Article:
FACTORS AFFECTING ADOPTION OF URBAN AGRICULTURAL INTERVENTIONS AMONG HIV AND AIDS AFFECTED HOUSEHOLDS IN NAKURU MUNICIPALITY, KENYA

ABSTRACT
This study focused on the socio-economic, social cultural and project design related factors affecting the adoption of urban agricultural (UA) intervention for the poor urban HIV and AIDS affected households in Nakuru Municipality. Objectives of the study were; to assess the link between socio-cultural and socio-economics status and adoption, to evaluate the link between project design’s related factors and adoption and to capture individual’s social life history and relate it to adoption of intervention. Shortage of food and of good quality is a common phenomenon in the slums where these kinds of households are found. It is disheartening to observe that only a few are embracing UA. Theoretical framework used were; Innovation- Diffusion and Rational Choice Theories. Cross-sectional survey and case study research designs were employed for the quantitative and qualitative data respectively. Sixty two households were sampled for the survey using multi-stage sampling and six in-depth case studies. Both descriptive and inferential statistics were performed for the survey by SPSS version 15. In-depth interviews for the case studies were transcribed and individual cases reported. Based on results, majority 43% of the respondents’ age ranged from 40-49 years. Respondents’ age had a significant relationship with adoption of the intervention. On gender of the household’s head, majority (78%) were women and showed a significant relationship with adoption of the intervention. Majority (63%) sourced labour beyond self. Labour source had a significant relationship with adoption of the intervention. Most households (63%) reported to increase their income by embracing the UA intervention and showed a significant relationship. Majority (63%) gained social benefits by embracing the intervention. They singled the benefits as; reduced stigma raised their social status and enhanced scope of friends. Socio-economics factors such as age, gender of the head of household, accessibility of labour and impact of intervention on income featured prominently to influence the adoption. A project on UA for HIV and AIDS affected households should target elderly persons mostly women and integrate socio-psychological counseling in their programs. Non-rain fed UA is most appropriate for HIV and AIDS affected households and sustainability of the project. Apart from medical treatment a HIV and AIDS individual should have an access to quality food as well. Further research on adoption of other crops and livestock and ranking them by their social role in alleviating food insecurity in urban poor HIV and AIDS affected households and recommend the most suitable and sustainable urban agricultural intervention for poor urban resource limited HIV and AIDS affected households.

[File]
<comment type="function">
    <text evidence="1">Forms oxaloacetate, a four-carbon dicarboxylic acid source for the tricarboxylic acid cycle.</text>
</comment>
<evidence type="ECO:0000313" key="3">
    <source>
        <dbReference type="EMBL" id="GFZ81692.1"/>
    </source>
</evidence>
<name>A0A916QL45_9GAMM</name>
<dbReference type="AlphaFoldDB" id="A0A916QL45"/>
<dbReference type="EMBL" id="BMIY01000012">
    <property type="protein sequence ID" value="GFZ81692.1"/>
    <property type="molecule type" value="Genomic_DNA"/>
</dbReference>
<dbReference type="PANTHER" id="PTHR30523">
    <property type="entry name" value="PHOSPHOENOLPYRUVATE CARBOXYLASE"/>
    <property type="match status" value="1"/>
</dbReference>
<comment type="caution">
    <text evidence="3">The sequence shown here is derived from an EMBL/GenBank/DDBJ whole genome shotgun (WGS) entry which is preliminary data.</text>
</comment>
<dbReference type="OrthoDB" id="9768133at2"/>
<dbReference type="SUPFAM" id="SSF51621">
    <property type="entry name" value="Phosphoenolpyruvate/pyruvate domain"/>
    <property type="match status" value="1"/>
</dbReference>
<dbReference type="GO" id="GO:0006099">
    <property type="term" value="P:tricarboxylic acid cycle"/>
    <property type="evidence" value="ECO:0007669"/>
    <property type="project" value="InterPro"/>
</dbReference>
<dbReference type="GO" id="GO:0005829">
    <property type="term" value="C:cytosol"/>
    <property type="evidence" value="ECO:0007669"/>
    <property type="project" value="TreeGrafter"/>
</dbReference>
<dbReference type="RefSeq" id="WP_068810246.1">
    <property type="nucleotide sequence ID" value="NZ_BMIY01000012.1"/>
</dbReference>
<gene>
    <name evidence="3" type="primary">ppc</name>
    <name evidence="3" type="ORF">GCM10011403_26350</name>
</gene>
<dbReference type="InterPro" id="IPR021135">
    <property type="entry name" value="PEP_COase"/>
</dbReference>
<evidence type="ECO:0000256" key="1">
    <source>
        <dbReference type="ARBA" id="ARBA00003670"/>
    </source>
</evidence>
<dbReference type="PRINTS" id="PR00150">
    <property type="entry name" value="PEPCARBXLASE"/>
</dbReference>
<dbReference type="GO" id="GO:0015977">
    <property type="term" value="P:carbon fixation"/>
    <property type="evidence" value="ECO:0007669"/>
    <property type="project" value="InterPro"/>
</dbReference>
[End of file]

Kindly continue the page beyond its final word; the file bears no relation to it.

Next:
CHAPTER ONE
INTRODUCTION
Background to the Study
This study examined factors affecting adoption of urban agricultural intervention for poor urban HIV and AIDS affected households in Nakuru Municipality. The issues that motivated the study were that, these kinds of household are living in the slums where they frequently experience shortage of quality food, inadequate income, unsecured livelihood while most of them are weak to provide productive labour and others are on antiretroviral drugs.